This is the light of life that appeared to Paul and which Jesus commissioned him to proclaim to all men. What is this light of life? First, do not miss the fact that this is Jesus alive and well. Paul thought Jesus was dead. He thought Stephen, the first Christian martyr was dead. And he believed that very shortly the whole Christian sect would be dead. Paul was wrong. Jesus was alive. Jesus had died, but He was alive again. And this could only mean one thing. This life that Jesus had was indestructible, eternal, invincible, immortal – fully and completely Divine. The light of life is God’s eternal existence shining forth. Jesus is that light, and when He shines on men, they begin to partake of that Divine life. Stephen wasn’t dead. And Paul could not kill this movement. Paul and all who place their trust in Jesus begin to shine; they begin to be transformed from glory to glory. Death can no longer hold them.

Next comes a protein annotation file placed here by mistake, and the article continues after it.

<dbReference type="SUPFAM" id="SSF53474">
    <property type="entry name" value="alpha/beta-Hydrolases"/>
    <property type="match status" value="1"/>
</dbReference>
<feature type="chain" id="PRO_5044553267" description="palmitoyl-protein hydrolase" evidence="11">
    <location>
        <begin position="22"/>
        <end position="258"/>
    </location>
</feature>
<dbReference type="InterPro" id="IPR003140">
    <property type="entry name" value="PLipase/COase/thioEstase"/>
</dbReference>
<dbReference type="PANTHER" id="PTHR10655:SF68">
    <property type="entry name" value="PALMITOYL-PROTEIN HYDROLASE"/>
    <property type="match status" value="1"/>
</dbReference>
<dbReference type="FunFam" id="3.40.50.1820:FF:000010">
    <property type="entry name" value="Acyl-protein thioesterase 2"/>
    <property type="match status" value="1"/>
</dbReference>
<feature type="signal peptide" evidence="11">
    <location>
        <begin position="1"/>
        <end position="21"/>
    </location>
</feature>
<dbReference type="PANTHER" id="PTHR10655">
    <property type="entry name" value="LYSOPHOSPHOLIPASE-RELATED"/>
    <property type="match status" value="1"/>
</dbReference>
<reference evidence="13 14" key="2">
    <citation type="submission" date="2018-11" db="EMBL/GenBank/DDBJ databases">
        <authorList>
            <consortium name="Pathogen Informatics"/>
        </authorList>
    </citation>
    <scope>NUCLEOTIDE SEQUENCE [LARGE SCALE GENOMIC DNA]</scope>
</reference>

Second, this transformation is all about turning. Paul was turned from his mission of persecuting the Christian Church to being a Christian himself. This is not because Paul realized that it would be more lucrative or more respectable to join the Christians. Nothing in this world could explain Paul’s change. The only explanation is that Paul became convinced that what he thought was true before was actually wrong. When the light shone on him, it revealed him to be blind. And notice that the light did not blind his companions, but they couldn’t understand the words. This suggests that the light blinded Paul so that he could hear Jesus. This is the power of Satan that every human being needs to be set free from. Satan says that your eyes will be opened when you sin. He says you will be gods. You will be free. And when people believe these lies, they are held captive by them. And you can’t understand the words of Jesus. You can see the light, but you don’t understand the words. Is that you? Do you see the light but you can’t understand the words? If that is you, then call on the name of the Lord right now. Ask Jesus to shine on you this night. Ask God to reveal Himself to you. God does not refuse any who come to Him. All who seek Him will find Him. Knock and it shall be opened to you. For the same God who commanded light to shine in the darkness now commands the light of the knowledge of the glory of God to shine in our hearts in the face of Jesus Christ His Son. The light of life will reveal that you have been in the darkness, that your deeds have been dark and evil. But you will hear the voice of Jesus, and He will set you free.